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“We’re in a serious crisis” – NDP MLA Susan Leblanc on rising rents, renovictions and the shortage of affordable housing

Susan Leblanc. Photo Robert Devet

KJIPUKTUK (Halifax) – The problems aren’t new, but lately landlords raising rents, renovictions, homelessness and the underlying acute shortage of affordable housing in Halifax and elsewhere in the province have been getting a lot of attention.  

In 2019 the Nova Scotia NDP proposed private member bills that would reinstitute rent control, regulate Airbnb properties, and make apartment hunting a little easier. The party is also calling for a first right of refusal policy for residential housing units being sold in the province, driven by the urgent need to increase the non-market housing stock and protect tenants of these buildings.

I spoke with Susan Leblanc, MLA for Dartmouth North, a constituency with lots of low income residents and hard hit by renovictions and unmanageable rent increases. 

What are you hearing about housing issues in your constituency?

Issues around rent and rising rents were among the top things I heard when I campaigned in 2017. One of my top priorities after I was elected was to try to table legislation on rent control, which I did in the first session. 

By July or August 2019, almost every single issue that constituents brought to our office was about housing in one way or another. People told us, I can’t find a place to live that’s in my price range, or my rent is increasing by an amount that is just completely unmanageable, or my place is falling apart, and my landlord won’t do anything about it. And more and more we were hearing about rising rents. 

All of the other constituency offices in our caucus were hearing the same things, even to the point where Gary Burrill’s riding, Halifax Chebucto, which generally doesn’t have all that many rental properties, began hearing about it as the number one issue. That to me was a real sign that this has permeated all of central Halifax. 

In addition, we’re hearing that for people all across the province housing is becoming among the top issues. It’s also not just the lowest income people who are affected, but people who are spending $1500 in rent. On top of all of that, we hear about these buildings where everyone is getting rental increases of exorbitant amounts, basically to get them kicked out so that they can renovate the building and then raise the rents much higher. All that is a long winded way of saying, we’re in a serious crisis.

People often suggest that rent control will stop landlords from improving their properties or keep them in a good state of repair.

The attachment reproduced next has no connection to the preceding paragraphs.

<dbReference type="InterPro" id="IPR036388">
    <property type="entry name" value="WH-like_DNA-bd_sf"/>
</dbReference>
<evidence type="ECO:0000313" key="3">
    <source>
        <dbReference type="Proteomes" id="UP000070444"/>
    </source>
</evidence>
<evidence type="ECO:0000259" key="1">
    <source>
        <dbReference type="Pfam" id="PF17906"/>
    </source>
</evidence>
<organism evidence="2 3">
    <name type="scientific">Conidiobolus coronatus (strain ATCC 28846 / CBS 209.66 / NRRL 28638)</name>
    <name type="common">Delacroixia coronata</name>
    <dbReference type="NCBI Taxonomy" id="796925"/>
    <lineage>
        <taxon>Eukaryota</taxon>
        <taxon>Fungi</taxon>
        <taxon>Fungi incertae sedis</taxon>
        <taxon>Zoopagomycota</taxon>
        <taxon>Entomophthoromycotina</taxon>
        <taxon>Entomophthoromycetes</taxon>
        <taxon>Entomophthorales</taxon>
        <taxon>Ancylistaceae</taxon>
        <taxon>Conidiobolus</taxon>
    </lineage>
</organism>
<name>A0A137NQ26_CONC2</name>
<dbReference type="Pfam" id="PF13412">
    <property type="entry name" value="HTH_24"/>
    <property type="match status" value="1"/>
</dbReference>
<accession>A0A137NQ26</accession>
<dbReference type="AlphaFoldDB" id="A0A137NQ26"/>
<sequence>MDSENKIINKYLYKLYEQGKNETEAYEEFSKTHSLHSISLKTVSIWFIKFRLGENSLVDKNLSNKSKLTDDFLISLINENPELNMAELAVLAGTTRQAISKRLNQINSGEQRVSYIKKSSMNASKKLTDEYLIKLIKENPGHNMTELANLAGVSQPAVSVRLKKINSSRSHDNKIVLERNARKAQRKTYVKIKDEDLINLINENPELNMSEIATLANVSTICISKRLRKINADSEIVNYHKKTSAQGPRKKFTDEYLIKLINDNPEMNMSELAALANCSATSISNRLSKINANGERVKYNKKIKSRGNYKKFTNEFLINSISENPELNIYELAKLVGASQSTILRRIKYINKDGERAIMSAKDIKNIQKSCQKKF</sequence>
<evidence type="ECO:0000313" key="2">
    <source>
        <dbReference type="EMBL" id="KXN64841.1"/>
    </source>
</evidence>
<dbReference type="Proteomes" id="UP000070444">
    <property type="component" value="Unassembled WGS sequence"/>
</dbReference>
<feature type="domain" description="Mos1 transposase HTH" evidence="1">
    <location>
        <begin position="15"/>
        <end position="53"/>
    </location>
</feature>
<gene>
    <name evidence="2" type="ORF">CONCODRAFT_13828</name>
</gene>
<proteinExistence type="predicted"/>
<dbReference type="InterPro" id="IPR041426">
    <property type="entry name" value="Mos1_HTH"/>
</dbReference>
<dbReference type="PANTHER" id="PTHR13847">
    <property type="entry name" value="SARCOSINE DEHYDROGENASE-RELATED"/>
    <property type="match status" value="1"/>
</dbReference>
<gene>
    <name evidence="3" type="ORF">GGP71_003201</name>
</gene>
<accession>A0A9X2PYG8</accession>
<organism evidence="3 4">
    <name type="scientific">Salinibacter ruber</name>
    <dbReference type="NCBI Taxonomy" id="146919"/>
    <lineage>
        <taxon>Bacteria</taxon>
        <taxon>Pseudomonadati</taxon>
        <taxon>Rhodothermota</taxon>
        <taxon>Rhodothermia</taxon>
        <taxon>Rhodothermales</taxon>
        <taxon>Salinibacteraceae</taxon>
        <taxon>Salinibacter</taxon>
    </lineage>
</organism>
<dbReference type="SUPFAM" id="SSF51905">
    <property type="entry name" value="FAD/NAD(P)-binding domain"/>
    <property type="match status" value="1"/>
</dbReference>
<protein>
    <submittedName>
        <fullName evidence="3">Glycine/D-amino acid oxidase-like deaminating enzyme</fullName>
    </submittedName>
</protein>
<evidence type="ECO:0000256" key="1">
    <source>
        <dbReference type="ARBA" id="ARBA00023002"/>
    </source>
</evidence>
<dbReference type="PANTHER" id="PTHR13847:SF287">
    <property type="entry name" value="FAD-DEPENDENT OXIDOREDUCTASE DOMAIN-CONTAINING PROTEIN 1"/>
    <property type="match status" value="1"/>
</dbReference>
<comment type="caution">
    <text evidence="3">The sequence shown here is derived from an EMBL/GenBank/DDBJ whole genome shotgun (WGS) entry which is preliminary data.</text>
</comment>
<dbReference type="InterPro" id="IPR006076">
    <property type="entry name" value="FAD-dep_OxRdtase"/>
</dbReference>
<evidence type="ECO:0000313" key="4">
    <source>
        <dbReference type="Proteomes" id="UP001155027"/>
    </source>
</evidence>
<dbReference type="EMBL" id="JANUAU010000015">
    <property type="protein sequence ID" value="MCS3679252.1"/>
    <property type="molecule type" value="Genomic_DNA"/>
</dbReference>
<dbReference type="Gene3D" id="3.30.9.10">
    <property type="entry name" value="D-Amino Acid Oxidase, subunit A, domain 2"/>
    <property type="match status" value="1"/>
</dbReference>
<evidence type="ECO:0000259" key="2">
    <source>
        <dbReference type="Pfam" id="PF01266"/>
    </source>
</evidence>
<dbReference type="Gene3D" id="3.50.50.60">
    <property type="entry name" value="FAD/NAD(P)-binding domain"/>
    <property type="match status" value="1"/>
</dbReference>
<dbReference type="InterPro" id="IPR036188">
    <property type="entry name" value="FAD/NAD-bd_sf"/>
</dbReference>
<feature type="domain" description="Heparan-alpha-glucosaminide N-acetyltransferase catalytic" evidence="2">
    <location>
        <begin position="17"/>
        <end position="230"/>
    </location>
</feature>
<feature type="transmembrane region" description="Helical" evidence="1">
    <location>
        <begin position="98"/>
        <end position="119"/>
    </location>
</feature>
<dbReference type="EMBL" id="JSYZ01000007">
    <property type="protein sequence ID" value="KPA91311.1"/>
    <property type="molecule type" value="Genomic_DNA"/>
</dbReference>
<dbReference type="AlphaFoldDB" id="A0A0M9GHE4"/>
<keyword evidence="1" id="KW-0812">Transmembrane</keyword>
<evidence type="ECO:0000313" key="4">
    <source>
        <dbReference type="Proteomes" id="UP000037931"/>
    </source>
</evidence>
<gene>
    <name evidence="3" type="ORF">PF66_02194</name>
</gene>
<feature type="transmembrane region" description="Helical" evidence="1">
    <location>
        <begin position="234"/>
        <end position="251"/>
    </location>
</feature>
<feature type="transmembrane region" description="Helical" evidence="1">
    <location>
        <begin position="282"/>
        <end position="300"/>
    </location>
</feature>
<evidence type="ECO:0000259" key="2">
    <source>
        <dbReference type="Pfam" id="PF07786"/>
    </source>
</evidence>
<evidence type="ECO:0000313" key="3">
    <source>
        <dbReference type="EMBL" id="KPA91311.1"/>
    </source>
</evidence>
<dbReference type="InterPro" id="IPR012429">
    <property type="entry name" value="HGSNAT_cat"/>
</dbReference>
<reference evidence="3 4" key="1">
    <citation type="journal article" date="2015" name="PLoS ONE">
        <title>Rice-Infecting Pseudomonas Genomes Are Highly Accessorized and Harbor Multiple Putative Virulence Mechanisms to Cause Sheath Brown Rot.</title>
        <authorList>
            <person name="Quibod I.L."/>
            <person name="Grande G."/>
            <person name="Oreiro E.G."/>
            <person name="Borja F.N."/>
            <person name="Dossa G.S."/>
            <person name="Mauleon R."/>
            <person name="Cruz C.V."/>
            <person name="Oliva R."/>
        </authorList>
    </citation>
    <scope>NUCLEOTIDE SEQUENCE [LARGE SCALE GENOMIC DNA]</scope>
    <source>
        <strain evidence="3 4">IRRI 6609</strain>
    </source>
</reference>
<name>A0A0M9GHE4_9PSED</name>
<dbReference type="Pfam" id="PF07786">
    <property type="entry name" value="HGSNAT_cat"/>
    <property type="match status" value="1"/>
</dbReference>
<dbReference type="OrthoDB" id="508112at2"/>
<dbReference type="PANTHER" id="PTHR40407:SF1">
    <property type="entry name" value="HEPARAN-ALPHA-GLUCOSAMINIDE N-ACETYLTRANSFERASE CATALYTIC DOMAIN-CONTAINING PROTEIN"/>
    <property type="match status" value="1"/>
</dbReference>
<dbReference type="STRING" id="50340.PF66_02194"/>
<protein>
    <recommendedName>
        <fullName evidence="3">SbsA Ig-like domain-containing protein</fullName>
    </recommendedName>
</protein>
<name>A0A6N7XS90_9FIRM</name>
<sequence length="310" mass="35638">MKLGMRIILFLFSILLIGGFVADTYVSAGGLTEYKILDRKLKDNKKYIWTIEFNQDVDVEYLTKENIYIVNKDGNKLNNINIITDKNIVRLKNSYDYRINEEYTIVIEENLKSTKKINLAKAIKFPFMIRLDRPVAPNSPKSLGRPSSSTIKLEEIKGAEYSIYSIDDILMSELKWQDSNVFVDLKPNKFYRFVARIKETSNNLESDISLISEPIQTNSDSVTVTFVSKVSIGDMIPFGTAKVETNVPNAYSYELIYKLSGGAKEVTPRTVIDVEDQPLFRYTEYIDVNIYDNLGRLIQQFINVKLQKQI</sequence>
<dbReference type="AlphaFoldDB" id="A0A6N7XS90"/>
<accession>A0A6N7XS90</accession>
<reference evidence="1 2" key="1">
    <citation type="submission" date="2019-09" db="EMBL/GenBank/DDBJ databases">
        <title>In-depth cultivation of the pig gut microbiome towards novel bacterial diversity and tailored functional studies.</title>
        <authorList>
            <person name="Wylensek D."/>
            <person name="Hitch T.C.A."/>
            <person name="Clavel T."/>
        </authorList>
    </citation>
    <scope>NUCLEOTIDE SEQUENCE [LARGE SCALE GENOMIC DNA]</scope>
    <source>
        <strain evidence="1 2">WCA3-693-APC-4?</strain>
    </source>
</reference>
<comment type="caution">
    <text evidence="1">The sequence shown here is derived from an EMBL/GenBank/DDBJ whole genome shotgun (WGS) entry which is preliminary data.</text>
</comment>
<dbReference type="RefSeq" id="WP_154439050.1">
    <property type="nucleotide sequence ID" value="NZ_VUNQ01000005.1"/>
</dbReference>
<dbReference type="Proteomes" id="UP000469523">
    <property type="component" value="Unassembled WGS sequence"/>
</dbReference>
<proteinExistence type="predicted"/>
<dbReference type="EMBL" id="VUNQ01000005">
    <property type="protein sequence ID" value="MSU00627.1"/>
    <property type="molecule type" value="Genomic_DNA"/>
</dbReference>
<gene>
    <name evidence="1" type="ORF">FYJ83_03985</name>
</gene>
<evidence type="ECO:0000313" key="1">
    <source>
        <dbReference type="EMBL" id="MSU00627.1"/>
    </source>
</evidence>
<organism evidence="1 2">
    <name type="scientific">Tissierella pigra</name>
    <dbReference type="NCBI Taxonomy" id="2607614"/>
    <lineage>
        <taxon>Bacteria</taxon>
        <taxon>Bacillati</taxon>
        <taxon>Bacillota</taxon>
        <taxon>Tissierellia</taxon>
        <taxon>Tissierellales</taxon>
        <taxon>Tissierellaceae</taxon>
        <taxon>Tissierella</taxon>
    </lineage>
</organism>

Rent control is only one part of the puzzle. My response is that we also need to bring in landlord licensing, so we compel landlords to keep their places safe and up to snuff. 

Our proposed legislation also specifically gives landlords an opportunity to raise rents more than the prescribed rate per year if they can prove that they need to. So if they have to do a big renovation they can apply for an exemption and raise the rents, which is, in my opinion, totally fair. So if there are major renovations landlords will be able to make that work for themselves. 

What we’re trying to do is stop these limitless rent increases, and we’re trying to stop renovictions, kicking people out in order to renovate.  

We also have to protect the existing stock of housing. One of the things we are pushing for here is the first right of refusal for the province to buy rental properties that are put up for sale. The province could then convert them to public housing, or hand them over to non-profit housing organizations or co-op housing.  

The government has focused on rent subsidies. What about that approach?

That approach is problematic for a couple of reasons. Housing subsidies are basically putting public money into private landlords hands. And it doesn’t do anything to increase not-for-profit and public housing stock.

How bad are things, have we reached a breaking point?

There’s a number of social issues and health issues that come into play.. One is that people are choosing to spend their limited income on their rent, as opposed to food, medications, all of the other things that folks need to live a good life. People’s health will suffer, and that’s a big cost in the healthcare system, not to mention the human suffering.

Some families are being broken apart. When people are facing homelessness, then families considered at risk in terms of child protection will have children removed because there’s no stable housing. I’ve seen a number of cases like that, they’re just heartbreaking. 

Also, for people with mental health issues, obviously, these mental health issues are exacerbated by the stress of not having a stable and safe place to live. That’s happening a lot. 

See also: News brief: NDP calls for first right of refusal to protect affordable housing options

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